Basal nuclei and preoptic area of the hypothalamus might help with initiation of bladder evacuation.

 

Cerebellar influence

Inhibitory influence on the detruser reflex.  Cerebellar disease might sometimes cause increased frequency of urination.

 

Function:

Bladder filling

The L region of the pons registers signals from the spinal cord that describe lack of significant bladder stretch.  This area will facilitate the sympathetic system to cause detruser relaxation and internal urethral sphincter constriction.  The somatic efferent function of the pudendal nerve is also facilitated to further promote urethral sphincter constriction.  The cholinergic efferent neurons of the pelvic nerve are inhibited to prevent detruser contraction.

*Image taken from BSAVA Manual of Canine and Feline Neurology

 

Bladder emptying

Urination is coordinated by both brainstem and local reflexes:

 

From the brainstem, the M region of the pons responds to a threshold stimulus triggered by critical detruser stretch.  Signals from the pons then triggers inhibition of the somatic efferent neurons from the pudendal nerve as well as the adrenergic neurons of the hypogastric nerve.  The pons will also facilitate the cholinergic afferent neurons of the pelvic nerve.  This ultimately results in bladder contraction and urethral relaxation for bladder emptying.

 

Locally, as the bladder contracts, further signals are sent to the sacral spinal cord to trigger two efferent reflexes.  One of these results in inhibition of the efferent neurons in the pudendal nerve which will cause external urethral sphincter relaxation.  The other results in signals traveling up to the proximal lumbar spinal cord segments to inhibit the sympathetic cell bodies of the hypogastric nerve.  This results in the inhibition of detruser relaxation and also causes internal urethral sphincter relaxation.  All of these assist in bladder contraction and urethral relaxation.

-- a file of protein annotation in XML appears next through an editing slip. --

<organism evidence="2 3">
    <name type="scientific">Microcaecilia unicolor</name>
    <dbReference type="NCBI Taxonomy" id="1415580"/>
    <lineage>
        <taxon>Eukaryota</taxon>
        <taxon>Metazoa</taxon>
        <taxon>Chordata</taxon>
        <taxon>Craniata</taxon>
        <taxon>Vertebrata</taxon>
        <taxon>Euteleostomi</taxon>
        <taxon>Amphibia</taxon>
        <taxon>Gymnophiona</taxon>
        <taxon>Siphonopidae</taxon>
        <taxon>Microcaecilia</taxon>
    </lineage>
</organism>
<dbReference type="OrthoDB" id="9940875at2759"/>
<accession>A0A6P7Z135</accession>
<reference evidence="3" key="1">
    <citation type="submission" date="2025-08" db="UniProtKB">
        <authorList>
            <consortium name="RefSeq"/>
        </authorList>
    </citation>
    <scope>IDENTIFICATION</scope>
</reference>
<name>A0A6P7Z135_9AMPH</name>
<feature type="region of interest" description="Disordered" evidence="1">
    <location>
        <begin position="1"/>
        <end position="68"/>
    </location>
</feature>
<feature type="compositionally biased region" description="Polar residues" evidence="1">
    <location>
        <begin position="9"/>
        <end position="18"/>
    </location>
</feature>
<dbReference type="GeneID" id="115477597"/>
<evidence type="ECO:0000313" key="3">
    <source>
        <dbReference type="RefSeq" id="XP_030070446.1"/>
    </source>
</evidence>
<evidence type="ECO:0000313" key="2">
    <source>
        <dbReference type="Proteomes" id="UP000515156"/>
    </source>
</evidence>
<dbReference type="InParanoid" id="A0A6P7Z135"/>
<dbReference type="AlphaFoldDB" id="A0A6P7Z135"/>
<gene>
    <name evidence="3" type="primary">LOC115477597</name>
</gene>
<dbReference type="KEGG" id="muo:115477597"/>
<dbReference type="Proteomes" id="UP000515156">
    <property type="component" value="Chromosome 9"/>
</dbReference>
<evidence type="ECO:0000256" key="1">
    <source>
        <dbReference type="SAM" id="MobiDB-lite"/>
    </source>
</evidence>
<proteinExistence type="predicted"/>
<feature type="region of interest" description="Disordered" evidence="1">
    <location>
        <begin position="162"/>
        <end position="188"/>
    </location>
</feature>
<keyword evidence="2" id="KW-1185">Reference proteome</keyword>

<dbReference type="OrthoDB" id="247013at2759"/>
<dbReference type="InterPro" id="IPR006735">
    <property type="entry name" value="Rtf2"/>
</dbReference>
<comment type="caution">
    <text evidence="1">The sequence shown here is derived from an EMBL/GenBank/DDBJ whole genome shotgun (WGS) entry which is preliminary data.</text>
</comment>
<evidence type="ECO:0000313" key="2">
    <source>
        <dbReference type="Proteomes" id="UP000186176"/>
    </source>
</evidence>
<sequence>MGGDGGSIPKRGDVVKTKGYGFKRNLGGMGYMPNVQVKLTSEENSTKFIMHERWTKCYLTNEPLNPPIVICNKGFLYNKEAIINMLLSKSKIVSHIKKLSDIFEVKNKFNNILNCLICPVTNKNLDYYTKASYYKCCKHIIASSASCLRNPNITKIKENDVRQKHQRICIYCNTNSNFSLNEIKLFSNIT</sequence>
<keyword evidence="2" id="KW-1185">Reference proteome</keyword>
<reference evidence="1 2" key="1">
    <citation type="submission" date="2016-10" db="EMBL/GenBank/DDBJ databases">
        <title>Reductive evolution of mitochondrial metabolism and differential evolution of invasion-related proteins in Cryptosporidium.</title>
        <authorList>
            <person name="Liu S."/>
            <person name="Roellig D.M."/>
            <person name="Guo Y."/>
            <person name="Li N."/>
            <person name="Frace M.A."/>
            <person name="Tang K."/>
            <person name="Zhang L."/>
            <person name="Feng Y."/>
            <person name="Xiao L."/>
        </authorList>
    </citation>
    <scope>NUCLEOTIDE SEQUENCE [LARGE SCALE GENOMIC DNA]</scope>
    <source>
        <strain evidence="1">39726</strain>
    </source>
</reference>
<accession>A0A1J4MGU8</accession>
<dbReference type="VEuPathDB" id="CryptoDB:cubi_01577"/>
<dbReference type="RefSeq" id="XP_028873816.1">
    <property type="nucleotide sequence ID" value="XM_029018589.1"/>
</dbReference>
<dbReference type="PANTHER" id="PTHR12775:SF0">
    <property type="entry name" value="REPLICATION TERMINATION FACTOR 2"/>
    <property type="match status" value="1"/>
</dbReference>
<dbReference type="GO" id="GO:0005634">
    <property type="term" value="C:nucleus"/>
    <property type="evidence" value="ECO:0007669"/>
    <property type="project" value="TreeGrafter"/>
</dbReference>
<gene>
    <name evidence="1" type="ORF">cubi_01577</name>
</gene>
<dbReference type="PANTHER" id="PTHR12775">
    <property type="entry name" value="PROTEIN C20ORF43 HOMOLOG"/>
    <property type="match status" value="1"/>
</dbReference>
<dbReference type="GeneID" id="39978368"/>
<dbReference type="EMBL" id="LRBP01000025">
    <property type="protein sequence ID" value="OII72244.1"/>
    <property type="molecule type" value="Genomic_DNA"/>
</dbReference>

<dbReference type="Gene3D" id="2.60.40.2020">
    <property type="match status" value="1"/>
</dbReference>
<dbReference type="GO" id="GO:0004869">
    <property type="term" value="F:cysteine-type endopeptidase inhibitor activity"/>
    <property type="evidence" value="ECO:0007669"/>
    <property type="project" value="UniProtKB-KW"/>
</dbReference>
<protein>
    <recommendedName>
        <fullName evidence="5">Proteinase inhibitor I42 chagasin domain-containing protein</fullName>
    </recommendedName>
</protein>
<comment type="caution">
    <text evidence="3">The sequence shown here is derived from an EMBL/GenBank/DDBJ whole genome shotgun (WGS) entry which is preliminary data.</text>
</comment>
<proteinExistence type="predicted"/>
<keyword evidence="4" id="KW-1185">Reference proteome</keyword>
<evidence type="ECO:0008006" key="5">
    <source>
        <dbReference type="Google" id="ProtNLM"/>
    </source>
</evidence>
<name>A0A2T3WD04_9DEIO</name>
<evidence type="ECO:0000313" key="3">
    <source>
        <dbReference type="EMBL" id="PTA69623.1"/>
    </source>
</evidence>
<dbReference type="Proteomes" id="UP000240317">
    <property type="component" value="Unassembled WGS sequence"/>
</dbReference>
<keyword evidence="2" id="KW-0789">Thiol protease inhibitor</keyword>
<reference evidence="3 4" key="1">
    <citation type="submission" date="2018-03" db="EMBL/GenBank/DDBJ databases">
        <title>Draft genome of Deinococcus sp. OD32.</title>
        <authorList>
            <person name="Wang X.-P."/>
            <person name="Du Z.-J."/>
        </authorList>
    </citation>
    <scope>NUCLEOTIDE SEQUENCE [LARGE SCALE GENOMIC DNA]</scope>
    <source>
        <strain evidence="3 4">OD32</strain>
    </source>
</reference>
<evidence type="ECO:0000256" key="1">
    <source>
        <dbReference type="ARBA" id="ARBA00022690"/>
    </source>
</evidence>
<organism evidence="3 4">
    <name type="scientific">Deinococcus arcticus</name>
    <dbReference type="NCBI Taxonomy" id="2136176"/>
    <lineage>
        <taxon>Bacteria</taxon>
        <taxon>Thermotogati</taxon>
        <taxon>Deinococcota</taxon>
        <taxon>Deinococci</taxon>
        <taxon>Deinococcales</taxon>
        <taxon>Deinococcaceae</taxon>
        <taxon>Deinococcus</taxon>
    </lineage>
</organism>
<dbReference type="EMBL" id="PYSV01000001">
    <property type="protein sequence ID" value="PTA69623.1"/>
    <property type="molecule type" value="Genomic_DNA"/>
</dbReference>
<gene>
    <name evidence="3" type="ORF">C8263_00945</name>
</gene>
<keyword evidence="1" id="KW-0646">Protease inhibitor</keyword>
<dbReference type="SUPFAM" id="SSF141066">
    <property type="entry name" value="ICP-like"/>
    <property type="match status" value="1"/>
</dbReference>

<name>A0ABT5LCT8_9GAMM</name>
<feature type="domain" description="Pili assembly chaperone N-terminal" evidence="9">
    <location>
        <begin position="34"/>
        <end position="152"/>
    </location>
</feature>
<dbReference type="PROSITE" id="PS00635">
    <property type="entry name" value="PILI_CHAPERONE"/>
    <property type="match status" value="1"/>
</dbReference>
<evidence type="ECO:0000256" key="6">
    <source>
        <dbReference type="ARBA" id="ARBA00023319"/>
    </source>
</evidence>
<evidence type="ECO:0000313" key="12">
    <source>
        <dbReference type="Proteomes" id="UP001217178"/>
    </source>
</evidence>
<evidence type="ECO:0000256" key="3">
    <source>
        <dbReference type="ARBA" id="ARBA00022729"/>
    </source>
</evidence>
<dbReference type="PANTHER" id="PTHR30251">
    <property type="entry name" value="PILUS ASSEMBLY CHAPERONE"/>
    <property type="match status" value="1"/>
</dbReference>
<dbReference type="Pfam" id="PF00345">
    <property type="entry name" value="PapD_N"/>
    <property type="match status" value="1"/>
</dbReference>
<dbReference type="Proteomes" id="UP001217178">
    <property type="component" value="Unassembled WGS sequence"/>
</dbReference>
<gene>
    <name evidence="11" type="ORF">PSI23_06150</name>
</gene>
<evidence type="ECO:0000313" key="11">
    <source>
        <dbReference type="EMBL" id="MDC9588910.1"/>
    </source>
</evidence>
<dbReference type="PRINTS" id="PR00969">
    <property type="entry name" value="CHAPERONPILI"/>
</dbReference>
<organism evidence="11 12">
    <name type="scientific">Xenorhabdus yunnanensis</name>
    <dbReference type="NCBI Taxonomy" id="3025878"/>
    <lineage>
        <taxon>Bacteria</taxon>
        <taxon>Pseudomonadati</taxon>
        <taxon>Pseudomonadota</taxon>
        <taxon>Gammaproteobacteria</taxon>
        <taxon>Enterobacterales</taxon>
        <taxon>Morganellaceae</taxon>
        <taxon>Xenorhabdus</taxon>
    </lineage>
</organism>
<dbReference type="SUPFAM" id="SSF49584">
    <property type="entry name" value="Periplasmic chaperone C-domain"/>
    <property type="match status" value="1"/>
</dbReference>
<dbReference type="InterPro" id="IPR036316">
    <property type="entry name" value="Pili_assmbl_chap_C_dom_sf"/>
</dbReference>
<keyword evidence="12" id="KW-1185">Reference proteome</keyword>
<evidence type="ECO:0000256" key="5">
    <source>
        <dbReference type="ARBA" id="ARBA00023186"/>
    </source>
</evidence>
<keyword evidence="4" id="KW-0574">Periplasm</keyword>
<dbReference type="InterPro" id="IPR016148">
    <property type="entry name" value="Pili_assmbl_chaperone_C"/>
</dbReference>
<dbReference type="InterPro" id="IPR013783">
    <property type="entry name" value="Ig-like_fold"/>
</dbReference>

*Image taken from BSAVA Manual of Canine and Feline Neurology

 

UMN vs LMN bladder dysfunction

UMN injury proximal to L7 generally leads to disinhibition of the bladder filling system.  This results in excess bladder filling and increased urethral sphincter tone.  The bladder is large, turgid, and difficult to express.

 

LMN injury to the sacral segments or associated nerves (pudendal and pelvic nerves) generally leads to a large, flaccid bladder that is very easy to express.  Decreased rectal tone and perineal reflexes can also be seen.  Rarely there is enough tone from the hypogastric influence to make it difficult to express the bladder.

 

 

Pharmacologic interventions

There are numerous drugs used for pharmacologic intervention of micturition disorders.  The basic categories include:

 

  • Drugs to promote urination usually involve drugs to stimulate detruser contraction (cholinergics) or decreased urethral tone (α-antagonists and skeletal muscle relaxants).  Sometimes a β-antagonist may be used to help promote urination.

 

  • Drugs to limit incontinence/ urine leakage can involve drugs that decrease detruser hyperreflexia (anticholinergic or antispasmodics) or increase urethral tone like α-agonists or drugs that increase sensitivity to norepinephrine like diethylstilbesterol.

 

 

 

 

A Practical Guide to Canine and Feline Neurology, 2nd edition.  Dewey.  Wiley-Blackwell 2008:  p.419-425.

 

BSAVA Manual of Canine and Feline Neurology, 3rd edition.  Platt and Olby.  BSAVA 2004:  p.312-318.